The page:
Once the initial shock wore off, however, I decided to fight the cancer with every ounce of my being. This meant that I had to rely heavily on the grace of God, my family, friends, colleagues, and the medical professionals attending to my care. As the weeks and months passed by, my support system became a critical part of my journey. I soon discovered how much their love, prayers, encouragement, and acts of kindness bolstered my faith and gave me the courage to fight this disease no matter how difficult or unpleasant. I was particularly inspired by the words of the nurse practitioner, Molly Meyer, who encouraged me, during my initial consultation, to live my life as fully and completely as possible during this time. “You are not an invalid,” she said, and from that point on, I refused to think of myself as an invalid or as a person without hope. I was about to engage in the fight of my life and I was determined more than ever to live!

It was fortuitous that my diagnosis came at the beginning of Holy Week, leading up to Easter. For me, as an ordained Baptist minister, this has always been a time of deep reflection and prayer. However, with the diagnosis of cancer, I entered the week keenly aware of God’s love and healing presence in my life. Consequently, I never felt angry nor afraid. And although it was difficult at times, I was determined to go through my treatment with a positive outlook, standing firm on my faith. As I reflected on the death and resurrection of Christ, I was inspired by the hymn “Because He Lives.” It soon became my theme song, my affirmation for living. I wanted to learn whatever God wanted to teach me during this time. I wanted to hear and receive God’s word deeply into my spirit, and when it was all over, I wanted God to use me as a source of encouragement for others going through similar challenges in their lives.

I completed my treatment on December 15, 2005, and while I was cancer free for two and a half years,

I am undergoing treatment once again due to a recurrence of the cancer. Despite this new challenge, my doctors and I are optimistic that the cancer will be in remission soon. As I continue my journey toward healing and wholeness, I thank God for the beauty of everyday and I take comfort in the prayers of my family, friends, and loved ones. As a survivor, I am committed to supporting other women (especially African-American women) with breast cancer. To this end, I conduct workshops on spirituality and healing, and I make myself available to speak with individual women who have been diagnosed with breast cancer. Moreover, I have developed an online cultural resource on cancer awareness (encompassing multiple forms of cancer) for the African-American Lectionary (http://www.theafricanamericanlectionary.org/calendar.asp), a resource tool for pastors, worship leaders, and teachers.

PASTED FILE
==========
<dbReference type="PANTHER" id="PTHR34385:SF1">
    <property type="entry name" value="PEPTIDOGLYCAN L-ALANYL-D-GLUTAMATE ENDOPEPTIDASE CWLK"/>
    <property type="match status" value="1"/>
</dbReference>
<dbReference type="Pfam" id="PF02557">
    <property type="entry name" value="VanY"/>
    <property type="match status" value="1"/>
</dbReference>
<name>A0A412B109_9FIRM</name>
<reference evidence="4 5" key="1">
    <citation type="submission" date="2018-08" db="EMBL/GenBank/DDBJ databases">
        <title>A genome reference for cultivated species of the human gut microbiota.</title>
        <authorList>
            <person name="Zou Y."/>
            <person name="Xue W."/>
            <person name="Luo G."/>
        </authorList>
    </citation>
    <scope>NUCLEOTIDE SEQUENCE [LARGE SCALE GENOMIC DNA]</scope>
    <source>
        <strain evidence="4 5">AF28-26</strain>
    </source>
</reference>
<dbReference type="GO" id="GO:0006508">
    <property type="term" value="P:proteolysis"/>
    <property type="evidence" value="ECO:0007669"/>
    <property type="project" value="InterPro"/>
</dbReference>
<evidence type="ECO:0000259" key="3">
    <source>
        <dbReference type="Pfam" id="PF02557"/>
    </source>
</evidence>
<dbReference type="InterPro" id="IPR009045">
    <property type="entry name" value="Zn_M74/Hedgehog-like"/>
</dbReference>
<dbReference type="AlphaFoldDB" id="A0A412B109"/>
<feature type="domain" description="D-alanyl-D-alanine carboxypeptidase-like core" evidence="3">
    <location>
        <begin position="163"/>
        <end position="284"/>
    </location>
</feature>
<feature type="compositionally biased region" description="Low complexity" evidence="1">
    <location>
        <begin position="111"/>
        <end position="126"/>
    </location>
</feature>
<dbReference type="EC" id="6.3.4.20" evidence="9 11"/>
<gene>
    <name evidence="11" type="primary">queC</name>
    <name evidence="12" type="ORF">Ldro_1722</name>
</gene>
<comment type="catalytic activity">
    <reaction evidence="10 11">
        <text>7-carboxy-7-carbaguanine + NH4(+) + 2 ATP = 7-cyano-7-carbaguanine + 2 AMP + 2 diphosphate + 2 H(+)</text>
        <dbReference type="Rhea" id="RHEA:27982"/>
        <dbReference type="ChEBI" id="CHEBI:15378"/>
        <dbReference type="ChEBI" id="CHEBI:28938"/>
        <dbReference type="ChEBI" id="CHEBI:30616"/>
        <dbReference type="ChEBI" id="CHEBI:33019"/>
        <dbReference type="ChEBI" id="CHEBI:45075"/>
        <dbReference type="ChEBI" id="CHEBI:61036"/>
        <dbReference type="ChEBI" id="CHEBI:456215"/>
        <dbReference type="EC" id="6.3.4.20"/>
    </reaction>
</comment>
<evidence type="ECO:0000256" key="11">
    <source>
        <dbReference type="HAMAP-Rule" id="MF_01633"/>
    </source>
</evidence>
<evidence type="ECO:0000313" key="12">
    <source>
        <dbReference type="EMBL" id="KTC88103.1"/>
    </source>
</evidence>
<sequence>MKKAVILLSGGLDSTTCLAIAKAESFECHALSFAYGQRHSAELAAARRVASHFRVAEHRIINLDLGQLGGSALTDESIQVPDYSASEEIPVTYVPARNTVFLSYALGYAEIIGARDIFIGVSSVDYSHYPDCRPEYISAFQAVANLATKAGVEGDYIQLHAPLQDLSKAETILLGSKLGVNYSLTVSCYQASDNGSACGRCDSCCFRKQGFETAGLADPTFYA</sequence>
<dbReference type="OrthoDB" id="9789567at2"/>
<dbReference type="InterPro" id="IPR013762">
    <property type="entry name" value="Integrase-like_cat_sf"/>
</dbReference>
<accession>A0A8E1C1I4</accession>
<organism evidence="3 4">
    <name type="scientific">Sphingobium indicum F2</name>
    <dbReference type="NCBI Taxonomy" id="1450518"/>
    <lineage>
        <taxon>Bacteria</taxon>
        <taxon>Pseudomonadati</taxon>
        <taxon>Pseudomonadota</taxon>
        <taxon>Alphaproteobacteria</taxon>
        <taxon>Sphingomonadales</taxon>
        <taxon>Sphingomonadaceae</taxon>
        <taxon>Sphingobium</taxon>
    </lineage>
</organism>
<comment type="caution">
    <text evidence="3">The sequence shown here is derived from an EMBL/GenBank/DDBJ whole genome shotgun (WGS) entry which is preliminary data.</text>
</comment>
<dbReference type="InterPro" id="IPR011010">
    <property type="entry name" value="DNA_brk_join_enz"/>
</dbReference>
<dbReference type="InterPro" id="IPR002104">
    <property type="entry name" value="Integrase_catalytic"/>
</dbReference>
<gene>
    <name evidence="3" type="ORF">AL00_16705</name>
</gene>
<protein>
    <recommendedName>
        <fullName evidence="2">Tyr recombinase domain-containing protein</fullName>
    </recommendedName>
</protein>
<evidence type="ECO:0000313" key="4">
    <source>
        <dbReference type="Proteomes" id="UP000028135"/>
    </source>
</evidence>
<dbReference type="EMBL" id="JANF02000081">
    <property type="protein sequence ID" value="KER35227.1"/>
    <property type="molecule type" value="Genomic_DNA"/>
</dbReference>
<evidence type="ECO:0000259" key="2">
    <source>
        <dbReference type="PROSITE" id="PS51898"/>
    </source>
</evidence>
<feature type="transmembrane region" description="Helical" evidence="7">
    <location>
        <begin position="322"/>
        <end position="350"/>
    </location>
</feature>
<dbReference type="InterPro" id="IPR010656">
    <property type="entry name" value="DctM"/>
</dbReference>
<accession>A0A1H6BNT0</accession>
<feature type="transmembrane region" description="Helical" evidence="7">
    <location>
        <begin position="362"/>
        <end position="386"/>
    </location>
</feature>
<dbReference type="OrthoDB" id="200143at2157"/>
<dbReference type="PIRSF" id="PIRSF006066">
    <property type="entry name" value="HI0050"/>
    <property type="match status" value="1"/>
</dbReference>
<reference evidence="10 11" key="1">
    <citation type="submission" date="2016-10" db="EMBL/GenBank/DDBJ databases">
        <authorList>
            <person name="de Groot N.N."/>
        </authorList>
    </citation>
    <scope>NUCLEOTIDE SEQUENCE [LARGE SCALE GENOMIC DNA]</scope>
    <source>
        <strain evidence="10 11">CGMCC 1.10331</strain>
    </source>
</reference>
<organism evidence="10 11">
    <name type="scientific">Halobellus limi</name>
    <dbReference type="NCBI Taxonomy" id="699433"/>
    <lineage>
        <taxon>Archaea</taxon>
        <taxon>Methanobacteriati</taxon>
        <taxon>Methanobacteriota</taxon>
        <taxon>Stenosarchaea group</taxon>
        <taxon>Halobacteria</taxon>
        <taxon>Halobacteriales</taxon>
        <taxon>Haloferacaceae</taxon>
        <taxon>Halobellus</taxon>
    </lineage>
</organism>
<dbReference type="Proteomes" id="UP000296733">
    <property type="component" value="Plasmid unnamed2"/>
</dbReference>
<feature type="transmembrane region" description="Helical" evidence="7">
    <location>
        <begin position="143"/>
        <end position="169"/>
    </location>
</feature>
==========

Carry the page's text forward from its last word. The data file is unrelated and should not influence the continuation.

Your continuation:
Despite its challenges, my journey through breast cancer has been a time of profound growth and deepened understanding. I have gained many lessons that will sustain me for a lifetime. I am grateful for what this experience has taught me and for every person who has supported me throughout my journey toward healing. In particular, I want to express my appreciation to the doctors, nurses, and health care professionals who participated in my care; my students, colleagues, and administrators at Yale Divinity School; my First Institutional Baptist Church family and pastor, Dr. Warren H. Stewart, Sr.; my friends and neighbors; and my sorority sisters of Alpha Kappa Alpha Sorority. I also want to thank my family and close friends especially, Louis, Vera, and Angela Smith; Valencia, Maceo Sr., Maceo Jr., Michael, and Matthew Ward; April, Alijah, and Isaiah Black; Cathy Glenn, Moses N. Moore Jr., Bonita Grubbs, and Sarah Alexander. I could not have done it without you!

Valerie Lee, July View My Story »

Valerie Lee

My name is Valerie Lee and I was diagnosed with breast cancer on December 28, 1998 at the age of 36. I had surgery on January 4,

1999 to remove my tumor followed by six months of chemotherapy and radiation. July 2008 marked nine years since my last treatment of chemo. While some women moan and groan about turning 40

years old, I was not one of them! I now look forward to each and every birthday!

In my teens I had been diagnosed with Fibrocystic Breast Disease, which is described as common, benign

changes in the breast. At the ages of 15 and 19 I had benign tumors removed and was cautioned to watch any new growths.

At 26 I discovered another lump and had a mammogram, which determined the lump was non-cancerous so I opted not to have it removed. Having had two surgeries by the age of 19 I was not eager to go under the knife again.

At the age of 36 my lump changed and I went to a surgeon and had a biopsy performed. The doctor called me early in the morning and told me I had breast cancer. I can truthfully say I was not shaken to the core. In January 1999 I had the tumor removed along with a handful of lymph nodes which turned out to have cancer in them. The day of my surgery, January 4, 1999 became my Re-birthday, so lucky for me,

I now have two birthday celebrations.

I was blessed with a great healing team, which consisted of my Oncologist Isidore Tepler, the nursing staff and Radiology department of The Bennett Cancer Center of Stamford Hospital in Stamford, Connecticut, along with my family, friends and co-workers who offered support and prayers during my treatment. I made everyone a part of the process by requesting positive words from each person that I put in a 3-ring binder and took to each treatment. I would read the words and prayers and feel energized by them. I referred to my treatment as a Healing; it was and continues to be to this day.

I take Arimidex every day and feel blessed to live in a time when a pill is all I need. Life is good and getting better each day. I take my pill, do monthly self-exams, and get a yearly mammogram and sonogram on both breasts. I also share my story whenever I can.

Live, Love and Laugh! It is all Good!

Phyllis J. Beaty, August View My Story »

Phyllis J. Beaty